Real time payments: the next frontier
With customers increasingly requiring ease, speed, convenience, security and always-on processing for their payments, the momentum behind instant payments is building. But the road towards truly real-time payments will not be without its twists and turns, warns Jurgen Vroegh, ING.
Right now, instant payments schemes are being built and implemented in various geographies across the globe. Singapore’s Immediate Payments G3 scheme went live last year and countries from Australia to the US are working on their own equivalents.
Meanwhile, the SEPA Instant Credit Transfer Scheme (SCT Inst) stands to introduce real-time payments across the Eurozone. Whereas SEPA Credit Transfers (SCTs) are currently processed in batches, SCT Inst will be processed at a transaction level, and funds will be available in the beneficiary’s account within 10 seconds.
This is great news for treasurers, who will be able to use the SCTs they are used to, but with a much quicker processing speed. Due to go live in November 2017, with an initial value limit of €15,000, SCT Inst will also enable treasurers to process payments 24/7, 365 days a year. SCT Inst therefore offers opportunities to speed up corporate supply chains, improve credit risk management, and cash flow, while optimising cash management. But of course, it also means that banks (and corporates) must be ready for a change in culture towards ‘always-on’ payments processing.
There will undoubtedly need to be upgrades to internal legacy bank systems and infrastructures in order to achieve this – in particular given the prescribed speed of processing – so significant time and investment will be required. Another of the biggest challenges for Eurozone banks will be building the linkages between countries, in particular since some euro nations are working on their own local schemes or adjustments, and delivering a standardised, coherent, SCT Inst scheme that functions across the euro area.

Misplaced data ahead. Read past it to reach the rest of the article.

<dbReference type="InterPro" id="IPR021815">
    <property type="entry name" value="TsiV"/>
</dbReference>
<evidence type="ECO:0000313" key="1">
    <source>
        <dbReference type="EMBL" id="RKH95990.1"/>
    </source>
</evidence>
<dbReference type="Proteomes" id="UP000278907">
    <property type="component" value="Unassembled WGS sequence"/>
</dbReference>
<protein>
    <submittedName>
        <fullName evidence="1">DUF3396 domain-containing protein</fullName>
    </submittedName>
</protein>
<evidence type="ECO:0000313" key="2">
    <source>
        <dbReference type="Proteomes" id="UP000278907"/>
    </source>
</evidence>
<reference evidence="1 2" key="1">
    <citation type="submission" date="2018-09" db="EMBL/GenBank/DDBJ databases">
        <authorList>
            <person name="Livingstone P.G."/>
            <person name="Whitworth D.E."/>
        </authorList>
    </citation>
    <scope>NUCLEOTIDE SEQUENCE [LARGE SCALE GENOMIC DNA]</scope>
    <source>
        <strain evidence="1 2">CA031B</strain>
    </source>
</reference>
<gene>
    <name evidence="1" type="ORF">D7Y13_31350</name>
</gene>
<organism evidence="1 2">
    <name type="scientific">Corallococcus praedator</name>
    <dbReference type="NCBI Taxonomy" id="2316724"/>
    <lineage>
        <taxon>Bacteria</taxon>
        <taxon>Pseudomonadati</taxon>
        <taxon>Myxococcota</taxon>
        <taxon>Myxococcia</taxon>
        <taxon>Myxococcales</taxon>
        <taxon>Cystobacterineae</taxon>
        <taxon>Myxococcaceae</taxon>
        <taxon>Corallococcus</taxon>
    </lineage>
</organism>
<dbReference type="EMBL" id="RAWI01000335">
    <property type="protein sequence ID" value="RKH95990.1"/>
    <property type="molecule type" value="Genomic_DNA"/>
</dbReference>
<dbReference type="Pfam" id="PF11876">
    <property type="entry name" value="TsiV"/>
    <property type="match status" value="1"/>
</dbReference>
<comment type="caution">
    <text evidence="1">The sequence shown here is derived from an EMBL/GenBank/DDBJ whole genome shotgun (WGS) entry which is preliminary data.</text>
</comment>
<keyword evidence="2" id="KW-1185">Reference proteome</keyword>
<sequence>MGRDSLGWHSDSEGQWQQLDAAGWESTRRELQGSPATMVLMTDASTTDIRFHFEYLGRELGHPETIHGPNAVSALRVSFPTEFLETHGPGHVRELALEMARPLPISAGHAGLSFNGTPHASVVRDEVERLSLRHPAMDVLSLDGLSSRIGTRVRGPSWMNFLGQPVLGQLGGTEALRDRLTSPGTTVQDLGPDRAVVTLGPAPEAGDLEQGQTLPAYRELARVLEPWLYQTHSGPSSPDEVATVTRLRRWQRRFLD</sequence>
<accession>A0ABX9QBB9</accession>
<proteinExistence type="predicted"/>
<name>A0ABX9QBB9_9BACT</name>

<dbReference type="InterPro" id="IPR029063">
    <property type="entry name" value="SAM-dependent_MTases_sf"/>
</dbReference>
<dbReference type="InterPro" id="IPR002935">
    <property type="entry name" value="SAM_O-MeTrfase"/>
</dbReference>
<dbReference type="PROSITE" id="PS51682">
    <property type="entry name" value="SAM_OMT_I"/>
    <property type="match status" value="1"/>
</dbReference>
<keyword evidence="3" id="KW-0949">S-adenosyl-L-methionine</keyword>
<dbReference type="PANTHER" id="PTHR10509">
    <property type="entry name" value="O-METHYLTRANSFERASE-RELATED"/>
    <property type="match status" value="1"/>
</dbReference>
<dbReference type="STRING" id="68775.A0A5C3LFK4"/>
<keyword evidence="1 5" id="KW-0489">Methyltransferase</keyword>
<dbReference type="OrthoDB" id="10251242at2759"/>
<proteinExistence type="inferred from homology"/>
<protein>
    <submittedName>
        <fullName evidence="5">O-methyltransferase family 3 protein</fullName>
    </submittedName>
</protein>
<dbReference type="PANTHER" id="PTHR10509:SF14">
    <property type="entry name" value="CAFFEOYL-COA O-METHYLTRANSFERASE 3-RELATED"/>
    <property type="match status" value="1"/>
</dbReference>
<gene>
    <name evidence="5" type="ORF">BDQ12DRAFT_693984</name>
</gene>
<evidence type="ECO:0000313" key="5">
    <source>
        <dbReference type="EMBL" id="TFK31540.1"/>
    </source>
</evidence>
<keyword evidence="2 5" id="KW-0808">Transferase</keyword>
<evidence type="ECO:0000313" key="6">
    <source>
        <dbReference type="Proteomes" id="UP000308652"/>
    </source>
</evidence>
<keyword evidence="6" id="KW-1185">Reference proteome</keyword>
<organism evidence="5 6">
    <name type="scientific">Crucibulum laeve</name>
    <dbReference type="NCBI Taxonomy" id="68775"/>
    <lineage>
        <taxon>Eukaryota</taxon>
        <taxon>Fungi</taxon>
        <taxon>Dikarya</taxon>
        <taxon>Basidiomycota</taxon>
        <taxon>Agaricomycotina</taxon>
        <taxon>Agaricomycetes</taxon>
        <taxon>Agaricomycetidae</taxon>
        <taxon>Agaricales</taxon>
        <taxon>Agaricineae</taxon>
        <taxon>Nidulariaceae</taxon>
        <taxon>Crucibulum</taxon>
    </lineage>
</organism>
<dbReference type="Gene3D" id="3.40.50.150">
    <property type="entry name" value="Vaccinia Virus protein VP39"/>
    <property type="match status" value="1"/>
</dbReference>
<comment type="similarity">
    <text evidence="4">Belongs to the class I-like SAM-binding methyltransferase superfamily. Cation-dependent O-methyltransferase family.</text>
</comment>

An additional brainteaser will be how to accomplish the required compliance screening, to the necessary standards, within split seconds. Pre-transaction checks are likely to form part of the solution, but greater industry collaboration will be required to find all of the answers.
Challenges aside, the benefits of SCT Inst are expected to be significant. Taking the UK’s Faster Payments Scheme (FPS) as a yardstick, SCT Inst has the potential to bring increased transparency, reduced settlement risk, increased market liquidity and also reduced costs as other, less efficient, payment instruments fall out of favour.
In the UK, FPS – which was launched in 2008 – has gradually become such a significant part of the national infrastructure that it is used for much more then single immediate payments. Some companies even now use FPS for their payroll. The hope is that SCT Inst will have similar success.
But as much as the UK’s blueprint has helped in setting the scope of SCT Inst, as well as determining the risk appetite and the extent of possible value-added services, the Eurozone’s real-time payments scheme will be far from a mere FPS copycat. In fact, as the first cross-border scheme of its kind, albeit within the single currency zone, SCT Inst will be very much setting a precedent.
The advent of SCT Inst is therefore leading to greater speculation around the possibility of a global instant payments infrastructure. But, here, the barriers are extremely high. In addition to the standardisation and compliance challenges, moving money in real-time (not just the messages) will be a sticking point.
So, as long as there is no central global hub or central bank institution that can route global flows, progress towards worldwide cross-border instant payments will be far from ‘immediate’. However, the world is full of surprises – and ING believes that frictionless payments will gradually become the new normal, with instant payments laying the groundwork for that. As such, SCT Inst is a significant step forward for the industry.